Judge lets Wilmington join lawsuit seeking property reassessment to boost school funding

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The ACLU lawsuit seeks to force Delaware's three counties to conduct a property reassessment to help provide more money to struggling schools such as Wilmington's high-poverty, low-performing Warner  Elementary. (Cris Barrish/WHYY)

The ACLU lawsuit seeks to force Delaware's three counties to conduct a property reassessment to help provide more money to struggling schools such as Wilmington's high-poverty, low-performing Warner Elementary. (Cris Barrish/WHYY)

A Delaware Chancery Court ruled Monday the city of Wilmington can join an American Civil Liberties Union lawsuit against New Castle County in an effort to secure more equitable education funding.

The civil rights group wants to change the state’s school funding system, and it hopes to use the litigation to compel all three Delaware counties — New Castle, Kent, and Sussex — to reassess properties for the first time in more than three decades.

The process could bring in $60 million for schools across the state — and benefit Delaware’s neediest students, said Kathleen McRae, ACLU of Delaware executive director.

“The fact that the properties have not been reassessed in some years creates a situation where there are fewer funds going to the schools, especially to disadvantaged students — low-income students, English language learners, special education students in K through three,’’ MacRae said. “They are in critical need for more resources.”

Wilmington Mayor Mike Purzycki (left) and New Castle County Executive Matt Meyer were smiling together at a recent Delaware Blue Coats basketball game but they are locked in a dispute over the thorny and expensive issue of property tax reassessment. (Cris Barrish/WHYY)

Wilmington Mayor Mike Purzycki was a county councilman the last time New Castle conducted a property reassessment in 1983.

He has said the county’s failure to meet its constitutional burden to re-evaluate properties has put an unfair financial strain on the city because property owners who appeal their tax bills can use outdated county assessments. Purzycki said successful tax appeals by owners of just a few commercial properties have cost the city $1.3 million a year.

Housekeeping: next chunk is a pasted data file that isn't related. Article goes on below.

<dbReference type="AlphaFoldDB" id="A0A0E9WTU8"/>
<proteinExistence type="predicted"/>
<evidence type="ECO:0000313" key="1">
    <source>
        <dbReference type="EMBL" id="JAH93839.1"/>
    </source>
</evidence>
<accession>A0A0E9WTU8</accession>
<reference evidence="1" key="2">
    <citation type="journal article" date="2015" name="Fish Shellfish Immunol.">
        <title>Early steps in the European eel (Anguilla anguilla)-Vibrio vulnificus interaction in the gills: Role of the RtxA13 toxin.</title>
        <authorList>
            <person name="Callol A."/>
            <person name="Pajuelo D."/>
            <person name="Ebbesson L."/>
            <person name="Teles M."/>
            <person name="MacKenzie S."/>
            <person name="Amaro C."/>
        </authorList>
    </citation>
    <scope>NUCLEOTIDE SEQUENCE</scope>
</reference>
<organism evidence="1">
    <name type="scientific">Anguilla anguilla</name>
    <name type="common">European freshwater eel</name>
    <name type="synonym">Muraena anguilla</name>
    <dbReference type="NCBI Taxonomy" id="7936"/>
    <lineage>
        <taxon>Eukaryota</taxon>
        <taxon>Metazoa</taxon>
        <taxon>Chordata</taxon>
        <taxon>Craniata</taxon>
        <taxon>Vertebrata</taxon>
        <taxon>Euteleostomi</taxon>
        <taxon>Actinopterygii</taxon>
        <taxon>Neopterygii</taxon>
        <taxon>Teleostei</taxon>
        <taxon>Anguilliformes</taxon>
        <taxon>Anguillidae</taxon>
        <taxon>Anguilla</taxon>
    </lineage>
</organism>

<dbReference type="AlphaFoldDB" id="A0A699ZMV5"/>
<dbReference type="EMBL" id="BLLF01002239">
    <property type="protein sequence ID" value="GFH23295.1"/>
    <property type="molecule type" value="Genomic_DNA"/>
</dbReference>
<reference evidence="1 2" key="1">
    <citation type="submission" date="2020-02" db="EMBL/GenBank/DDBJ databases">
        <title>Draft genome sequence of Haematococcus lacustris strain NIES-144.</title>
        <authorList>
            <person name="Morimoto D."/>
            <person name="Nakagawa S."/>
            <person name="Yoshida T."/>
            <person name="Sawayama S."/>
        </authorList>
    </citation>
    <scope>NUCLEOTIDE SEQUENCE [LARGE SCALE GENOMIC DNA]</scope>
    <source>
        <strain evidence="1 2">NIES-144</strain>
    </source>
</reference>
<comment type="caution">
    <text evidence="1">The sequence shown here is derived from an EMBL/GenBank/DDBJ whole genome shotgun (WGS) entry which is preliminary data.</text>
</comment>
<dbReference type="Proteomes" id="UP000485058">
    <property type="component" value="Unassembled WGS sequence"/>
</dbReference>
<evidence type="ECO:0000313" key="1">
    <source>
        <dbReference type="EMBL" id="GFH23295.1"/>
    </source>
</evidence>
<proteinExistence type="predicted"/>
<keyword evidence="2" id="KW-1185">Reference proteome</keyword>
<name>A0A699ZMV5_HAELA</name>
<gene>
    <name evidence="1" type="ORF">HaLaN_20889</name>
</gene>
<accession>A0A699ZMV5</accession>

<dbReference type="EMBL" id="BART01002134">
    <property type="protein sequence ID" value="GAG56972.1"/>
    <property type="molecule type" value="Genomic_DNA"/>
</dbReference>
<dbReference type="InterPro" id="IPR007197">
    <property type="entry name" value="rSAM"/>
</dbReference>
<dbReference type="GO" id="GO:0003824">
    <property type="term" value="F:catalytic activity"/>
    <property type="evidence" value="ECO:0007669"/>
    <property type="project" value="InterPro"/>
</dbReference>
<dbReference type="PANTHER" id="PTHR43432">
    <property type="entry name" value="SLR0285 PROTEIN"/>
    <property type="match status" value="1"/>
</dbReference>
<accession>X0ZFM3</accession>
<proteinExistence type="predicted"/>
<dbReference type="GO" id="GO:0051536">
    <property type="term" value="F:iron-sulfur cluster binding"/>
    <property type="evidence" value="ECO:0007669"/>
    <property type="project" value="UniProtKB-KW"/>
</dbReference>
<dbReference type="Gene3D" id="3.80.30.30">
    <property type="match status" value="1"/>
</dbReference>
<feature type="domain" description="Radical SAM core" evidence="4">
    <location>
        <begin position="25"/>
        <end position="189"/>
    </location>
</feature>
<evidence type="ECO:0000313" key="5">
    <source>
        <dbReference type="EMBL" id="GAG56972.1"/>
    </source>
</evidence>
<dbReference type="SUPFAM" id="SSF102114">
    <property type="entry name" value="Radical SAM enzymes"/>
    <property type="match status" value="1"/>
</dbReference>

“These amounts will increase if the county’s ongoing unlawful conduct of failing to uniformly assess properties is permitted to continue,’’ the mayor said.

Purzycki was pleased by the ruling.

“All property owners — city and county — have been left to deal with outdated, unreliable, and inaccurately assessed values, which harm property owners,’’ he said. “This has also affected the city government’s ability to effectively and fairly administer its own property tax system.”

Wilmington wants the court to order the county to “immediately perform a countywide general reassessment and to supervise the process,’’ Purzycki said.

County Executive Matt Meyer, who opposed the city’s motion, did not respond to a request for comment on the ruling.

In late January, Meyer said the reassessment process itself could cost county taxpayers as much as $25 million.

Nevertheless, Meyer said he is trying to find the money to conduct the property-by-property review – but he doesn’t want to be forced to do so through costly litigation.

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